Monday, October 20, 2008

It's not lack of *money* that's the problem..

- it's lack of trust! As the venerable Anna Schwartz succinctly pointed out in Saturday's Wall Street Journal, "The Fed has gone about as if the problem is a shortage of liquidity. That is not the basic problem. The basic problem for the markets is that [uncertainty] that the balance sheets of financial firms are credible."

Karl Denninger and many others have been calling for full disclosure of banks' balance sheets for over a year now, and still it hasn't happened! They're obviously never going to start lending again until they know whether the other party can repay the loan, no matter how much money we throw at them. Whatever it takes, Darling? That's what it takes, surely.

Radio 4's File on 4 this week [opens media player] was illuminating, not to say shocking. Well worth a listen, if you're feeling brave. In a nutshell, there are multi-billion pound lawsuits in the offing, against the banks, the regulators and the valuers as a result of recent events which, coupled with the imminent CDSs, spells major trouble for those institutions and the governments who back them.

I've also been reading George Soros's latest book: The New Paradigm for Financial Markets: The Credit Crisis of 2008 and What It Means in which he expounds similar views to the maverick economist Nassim Taleb ("My major hobby is teasing people who take themselves & the quality of their knowledge too seriously & those who don’t have the courage to sometimes say: I don’t know.... You may not be able to change the world but can at least get some entertainment & make a living out of the epistemic arrogance of the human race.") - reflexivity, which is "an act of self-reference where examination or action 'bends back on', refers to, and affects the entity instigating the action or examination." Soros blames the oversight of this on the part of politicians, regulators and financiers for the problems and he firmly does not believe markets to be always self-correcting. Indeed, he cites historic bail-outs as compelling evidence that they certainly are not.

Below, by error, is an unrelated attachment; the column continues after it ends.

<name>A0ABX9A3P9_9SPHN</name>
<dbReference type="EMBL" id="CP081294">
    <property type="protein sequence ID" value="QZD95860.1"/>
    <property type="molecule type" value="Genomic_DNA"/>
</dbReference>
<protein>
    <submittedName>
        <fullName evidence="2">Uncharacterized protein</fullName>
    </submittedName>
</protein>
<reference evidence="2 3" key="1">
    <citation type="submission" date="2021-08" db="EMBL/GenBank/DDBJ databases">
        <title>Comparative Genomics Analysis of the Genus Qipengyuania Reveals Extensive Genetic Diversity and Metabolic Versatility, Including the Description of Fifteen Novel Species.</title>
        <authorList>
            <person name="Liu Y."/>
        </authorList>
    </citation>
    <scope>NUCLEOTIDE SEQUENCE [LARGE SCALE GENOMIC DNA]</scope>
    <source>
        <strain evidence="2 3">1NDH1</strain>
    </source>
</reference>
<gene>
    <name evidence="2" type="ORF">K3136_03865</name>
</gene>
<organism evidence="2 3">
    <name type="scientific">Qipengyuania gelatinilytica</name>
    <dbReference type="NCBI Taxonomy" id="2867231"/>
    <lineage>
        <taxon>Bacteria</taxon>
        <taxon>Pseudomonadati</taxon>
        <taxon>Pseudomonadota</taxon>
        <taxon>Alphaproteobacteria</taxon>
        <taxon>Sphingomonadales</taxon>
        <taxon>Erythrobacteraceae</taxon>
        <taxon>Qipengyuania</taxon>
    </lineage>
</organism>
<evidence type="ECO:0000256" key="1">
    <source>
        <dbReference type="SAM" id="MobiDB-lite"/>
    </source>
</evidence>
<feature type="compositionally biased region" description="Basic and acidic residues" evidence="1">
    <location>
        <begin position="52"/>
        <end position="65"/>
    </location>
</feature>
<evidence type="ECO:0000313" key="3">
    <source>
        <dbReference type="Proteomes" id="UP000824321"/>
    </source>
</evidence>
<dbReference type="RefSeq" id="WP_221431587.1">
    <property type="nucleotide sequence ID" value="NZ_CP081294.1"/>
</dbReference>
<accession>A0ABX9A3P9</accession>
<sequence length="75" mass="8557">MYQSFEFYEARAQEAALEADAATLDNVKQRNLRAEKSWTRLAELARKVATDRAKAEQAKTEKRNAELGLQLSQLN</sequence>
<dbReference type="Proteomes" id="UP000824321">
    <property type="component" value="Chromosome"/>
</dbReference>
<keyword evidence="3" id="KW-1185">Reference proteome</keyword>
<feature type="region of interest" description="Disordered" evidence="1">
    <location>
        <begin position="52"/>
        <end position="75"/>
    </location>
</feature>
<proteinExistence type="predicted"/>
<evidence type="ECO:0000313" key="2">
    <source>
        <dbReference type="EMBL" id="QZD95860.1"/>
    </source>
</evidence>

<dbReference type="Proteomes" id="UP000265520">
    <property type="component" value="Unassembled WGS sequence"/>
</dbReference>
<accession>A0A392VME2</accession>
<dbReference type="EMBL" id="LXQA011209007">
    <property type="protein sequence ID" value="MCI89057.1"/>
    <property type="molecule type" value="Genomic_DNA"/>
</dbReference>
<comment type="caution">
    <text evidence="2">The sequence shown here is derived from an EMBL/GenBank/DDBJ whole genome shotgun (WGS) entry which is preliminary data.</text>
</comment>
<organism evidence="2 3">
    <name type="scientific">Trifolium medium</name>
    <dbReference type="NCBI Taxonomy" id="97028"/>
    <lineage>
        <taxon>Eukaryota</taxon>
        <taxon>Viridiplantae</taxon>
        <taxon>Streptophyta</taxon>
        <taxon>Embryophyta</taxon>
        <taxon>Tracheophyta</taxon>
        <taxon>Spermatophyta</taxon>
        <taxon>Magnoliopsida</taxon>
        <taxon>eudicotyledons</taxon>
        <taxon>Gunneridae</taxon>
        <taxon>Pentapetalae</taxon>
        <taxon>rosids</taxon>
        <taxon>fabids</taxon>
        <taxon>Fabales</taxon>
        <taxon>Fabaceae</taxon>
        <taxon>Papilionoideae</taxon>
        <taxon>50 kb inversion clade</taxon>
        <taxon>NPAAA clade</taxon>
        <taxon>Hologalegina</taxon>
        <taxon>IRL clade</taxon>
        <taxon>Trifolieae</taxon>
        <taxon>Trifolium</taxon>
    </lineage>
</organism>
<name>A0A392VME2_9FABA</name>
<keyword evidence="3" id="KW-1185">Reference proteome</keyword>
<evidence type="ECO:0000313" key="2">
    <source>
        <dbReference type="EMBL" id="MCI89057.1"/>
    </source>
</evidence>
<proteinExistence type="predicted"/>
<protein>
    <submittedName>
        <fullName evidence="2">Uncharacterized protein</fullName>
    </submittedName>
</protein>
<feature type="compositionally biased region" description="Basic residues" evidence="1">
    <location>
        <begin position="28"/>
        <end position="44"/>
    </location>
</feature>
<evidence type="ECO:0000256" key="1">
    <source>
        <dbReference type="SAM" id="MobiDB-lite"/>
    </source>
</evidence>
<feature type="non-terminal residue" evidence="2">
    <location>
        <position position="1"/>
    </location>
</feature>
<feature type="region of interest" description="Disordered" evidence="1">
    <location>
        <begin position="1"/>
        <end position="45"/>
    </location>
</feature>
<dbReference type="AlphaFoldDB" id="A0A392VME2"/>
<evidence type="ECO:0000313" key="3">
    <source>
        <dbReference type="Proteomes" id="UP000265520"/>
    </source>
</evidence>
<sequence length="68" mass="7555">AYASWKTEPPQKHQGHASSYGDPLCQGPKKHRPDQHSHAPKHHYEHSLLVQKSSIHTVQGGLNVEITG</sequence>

Finally I want to mention this open farewell letter from self-made hedge fund manager Andrew Lahde to his associates in which he suggested that George Soros "start and sponsor a forum for great minds to come together to create a new system of government that truly represents the common man’s interest", amongst other ideas. It brought a smile to my face, anyway. Thanks to Tim for pointing me at it.


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